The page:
The Intermediate-Term Bond Category Is a Big Tent
Know what to expect from your intermediate-term bond fund.
As the third-largest U.S. fund category, the intermediate-term bond Morningstar Category sprawls across more than 300 funds and counts $1.4 trillion in assets. The size of the group reflects the essential role that intermediate-term bond funds often play in investor portfolios. Funds in this category invest primarily in investment-grade bonds and keep their durations--a measure of interest-rate sensitivity--in the intermediate-term range. They offer a moderate dose of interest-rate risk and should hold up reasonably well when equity markets suffer losses driven by other factors.
That said, this group is diverse. Some funds in the category hew closely to the investment-grade-only Bloomberg Barclays U.S. Aggregate Bond Index. They often hold large stakes in U.S. Treasuries and agency mortgages as well as investment-grade corporates. Other more adventurous funds take on an extra helping of credit risk, investing meaningfully in junk bonds and/or leveraged bank loans. Some of these funds also venture abroad to buy the debt of developed- and developing-markets countries or companies that issue in these markets; a subset adds exposure to non-U.S. currencies to the mix. Meanwhile, a smaller subgroup invests the bulk of its assets in mortgage-backed and other securitized debt, sectors that include government-backed agency fare as well as private-label debt that can expose investors to losses if borrowers don't pay their loans on time.
This diversity has clear implications for performance. Investors got a taste of these differences in 2018, a year that saw a sharp rise in Treasury yields that almost entirely reversed in the closing two months of the year, big losses for emerging markets, especially local-currency debt, and late-fall weakness in the high-yield market.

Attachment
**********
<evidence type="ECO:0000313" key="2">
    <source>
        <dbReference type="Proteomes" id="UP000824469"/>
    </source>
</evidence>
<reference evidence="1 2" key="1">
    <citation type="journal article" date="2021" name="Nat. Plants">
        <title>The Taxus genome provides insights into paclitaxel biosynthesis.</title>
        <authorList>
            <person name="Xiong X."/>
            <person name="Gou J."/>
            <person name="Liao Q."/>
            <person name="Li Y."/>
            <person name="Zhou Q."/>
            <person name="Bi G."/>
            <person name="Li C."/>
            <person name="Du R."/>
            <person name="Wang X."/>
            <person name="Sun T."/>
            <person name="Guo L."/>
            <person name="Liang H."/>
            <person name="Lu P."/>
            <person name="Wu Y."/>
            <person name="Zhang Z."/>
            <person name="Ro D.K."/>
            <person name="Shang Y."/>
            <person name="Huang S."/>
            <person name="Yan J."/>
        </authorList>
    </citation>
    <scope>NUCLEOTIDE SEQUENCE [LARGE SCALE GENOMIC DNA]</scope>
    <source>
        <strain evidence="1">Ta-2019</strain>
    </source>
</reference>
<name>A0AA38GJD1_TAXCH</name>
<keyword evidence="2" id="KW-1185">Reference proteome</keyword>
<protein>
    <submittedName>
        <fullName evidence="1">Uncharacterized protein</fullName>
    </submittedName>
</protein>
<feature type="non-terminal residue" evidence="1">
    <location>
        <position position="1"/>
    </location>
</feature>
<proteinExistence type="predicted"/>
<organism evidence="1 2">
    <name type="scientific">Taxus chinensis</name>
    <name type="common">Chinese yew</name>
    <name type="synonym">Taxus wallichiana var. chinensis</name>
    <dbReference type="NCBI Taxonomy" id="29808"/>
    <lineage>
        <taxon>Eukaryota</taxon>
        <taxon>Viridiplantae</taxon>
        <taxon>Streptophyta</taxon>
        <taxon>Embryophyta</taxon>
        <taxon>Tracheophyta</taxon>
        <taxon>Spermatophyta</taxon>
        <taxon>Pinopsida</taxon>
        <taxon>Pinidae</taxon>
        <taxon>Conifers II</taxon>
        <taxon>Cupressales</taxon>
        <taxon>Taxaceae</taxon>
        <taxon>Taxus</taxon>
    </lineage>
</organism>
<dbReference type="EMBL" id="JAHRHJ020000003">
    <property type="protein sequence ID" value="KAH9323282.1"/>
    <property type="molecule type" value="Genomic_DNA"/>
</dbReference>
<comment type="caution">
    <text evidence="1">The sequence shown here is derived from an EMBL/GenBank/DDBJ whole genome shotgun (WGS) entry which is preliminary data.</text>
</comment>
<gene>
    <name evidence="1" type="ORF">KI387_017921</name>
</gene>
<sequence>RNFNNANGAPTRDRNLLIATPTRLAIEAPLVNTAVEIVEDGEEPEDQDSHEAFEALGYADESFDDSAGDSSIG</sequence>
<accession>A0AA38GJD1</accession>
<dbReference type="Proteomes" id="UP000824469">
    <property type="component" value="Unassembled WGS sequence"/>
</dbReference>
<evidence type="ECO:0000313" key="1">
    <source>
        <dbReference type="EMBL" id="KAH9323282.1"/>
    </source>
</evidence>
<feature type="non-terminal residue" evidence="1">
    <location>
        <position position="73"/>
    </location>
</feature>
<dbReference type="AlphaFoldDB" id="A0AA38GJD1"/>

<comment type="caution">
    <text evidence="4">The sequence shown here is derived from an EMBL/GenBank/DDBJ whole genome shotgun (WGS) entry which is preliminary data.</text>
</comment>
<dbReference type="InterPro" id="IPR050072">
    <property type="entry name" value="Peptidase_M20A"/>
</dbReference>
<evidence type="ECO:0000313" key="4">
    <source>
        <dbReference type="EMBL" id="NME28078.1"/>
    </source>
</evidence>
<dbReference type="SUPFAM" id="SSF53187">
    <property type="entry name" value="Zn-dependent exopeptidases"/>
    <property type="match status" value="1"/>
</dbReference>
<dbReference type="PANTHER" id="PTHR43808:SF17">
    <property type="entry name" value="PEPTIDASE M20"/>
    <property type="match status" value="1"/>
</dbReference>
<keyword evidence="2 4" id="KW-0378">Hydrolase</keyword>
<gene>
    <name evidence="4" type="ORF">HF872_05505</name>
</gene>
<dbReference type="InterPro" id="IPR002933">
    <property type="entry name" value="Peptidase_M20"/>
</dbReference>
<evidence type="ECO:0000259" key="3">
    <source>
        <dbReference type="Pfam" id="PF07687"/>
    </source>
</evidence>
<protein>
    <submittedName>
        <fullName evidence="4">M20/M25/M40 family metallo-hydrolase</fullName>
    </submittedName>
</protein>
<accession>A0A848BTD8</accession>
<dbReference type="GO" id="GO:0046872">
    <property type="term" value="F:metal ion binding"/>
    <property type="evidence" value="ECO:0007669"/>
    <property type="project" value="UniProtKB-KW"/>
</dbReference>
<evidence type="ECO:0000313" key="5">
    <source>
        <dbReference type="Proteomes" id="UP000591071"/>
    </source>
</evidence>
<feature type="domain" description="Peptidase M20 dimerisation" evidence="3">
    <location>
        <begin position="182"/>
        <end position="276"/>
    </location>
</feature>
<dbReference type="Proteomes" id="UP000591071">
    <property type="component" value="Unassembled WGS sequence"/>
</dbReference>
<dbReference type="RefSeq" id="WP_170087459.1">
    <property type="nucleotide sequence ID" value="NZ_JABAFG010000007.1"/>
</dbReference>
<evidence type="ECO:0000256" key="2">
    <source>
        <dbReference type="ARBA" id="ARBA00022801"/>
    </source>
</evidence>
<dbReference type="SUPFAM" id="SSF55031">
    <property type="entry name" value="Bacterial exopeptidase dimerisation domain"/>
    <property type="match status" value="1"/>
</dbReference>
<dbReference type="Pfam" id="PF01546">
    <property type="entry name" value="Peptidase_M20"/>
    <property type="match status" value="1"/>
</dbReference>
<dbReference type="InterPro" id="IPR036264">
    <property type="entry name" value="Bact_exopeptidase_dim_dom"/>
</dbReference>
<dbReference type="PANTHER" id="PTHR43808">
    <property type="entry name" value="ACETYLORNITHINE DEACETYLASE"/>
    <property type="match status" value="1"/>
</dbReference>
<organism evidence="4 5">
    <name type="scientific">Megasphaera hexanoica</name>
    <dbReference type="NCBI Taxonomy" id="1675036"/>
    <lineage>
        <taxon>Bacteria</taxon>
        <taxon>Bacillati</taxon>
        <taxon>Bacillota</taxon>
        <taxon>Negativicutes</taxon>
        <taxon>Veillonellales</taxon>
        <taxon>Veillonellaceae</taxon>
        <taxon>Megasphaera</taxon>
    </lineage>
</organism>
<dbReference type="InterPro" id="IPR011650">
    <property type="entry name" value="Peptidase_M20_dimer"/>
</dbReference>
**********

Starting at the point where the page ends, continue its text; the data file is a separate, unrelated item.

The first nine months of the year provided a clear illustration of the interest-rate risk in the category. Most intermediate-term bond funds suffered losses as 10-year U.S. Treasury yields surged. But funds that tend to run with relatively long durations lost the most. Vanguard Intermediate-Term Bond Index (VBILX), a fund whose 6.3-year duration as of November 2018 made it one of the longest and most interest-rate-sensitive funds in the group, fell 2.1% between January and September, for example. Others suffered thanks to long durations and exposure to emerging-markets debt, which can also run into trouble when U.S. rates rise. Those exposures helped drive Western Asset Core Plus Bond (WACPX) to a 2.3% loss during the first three quarters of the year. Meanwhile, funds that took on comparatively less interest-rate risk, including Loomis Sayles Investment Grade Bond (LSIIX) and DoubleLine Total Return Bond (DBLTX), did noticeably better.
When broader market volatility spiked late in the year, that trend reversed and credit risk dominated the headlines. Junk bonds, which had held up reasonably well earlier in the year, struggled, while long-term high-quality bond yields fell sharply, boosting more rate-sensitive funds. Credit-heavy Loomis Sayles Investment Grade Bond fell 0.6% in the last three months of the year, for example. Meanwhile, high-quality and rate-sensitive funds such as Vanguard Intermediate-Term Bond Index benefited; the fund rose 2% during the year's fourth quarter. Mortgage-heavy portfolios also held up well, with solid gains for TCW Total Return Bond (TGLMX) and Fidelity Mortgage Securities (FMSFX).
Investors should never read too much into short-term performance. However, 2018's differing markets provided a reminder of the role that different types of intermediate-term bond funds can play in a portfolio. Higher-quality and more-rate-sensitive bonds can suffer sharp losses when high-quality bond yields rise, but they have historically provided valuable diversification in rockier equity markets, especially for investors with stock-heavy portfolios. Meanwhile, funds with broader investment horizons can offer healthy income streams and good total-return potential but can stumble when markets turn stormy.
Sarah Bush does not own (actual or beneficial) shares in any of the securities mentioned above. Find out about Morningstar’s editorial policies.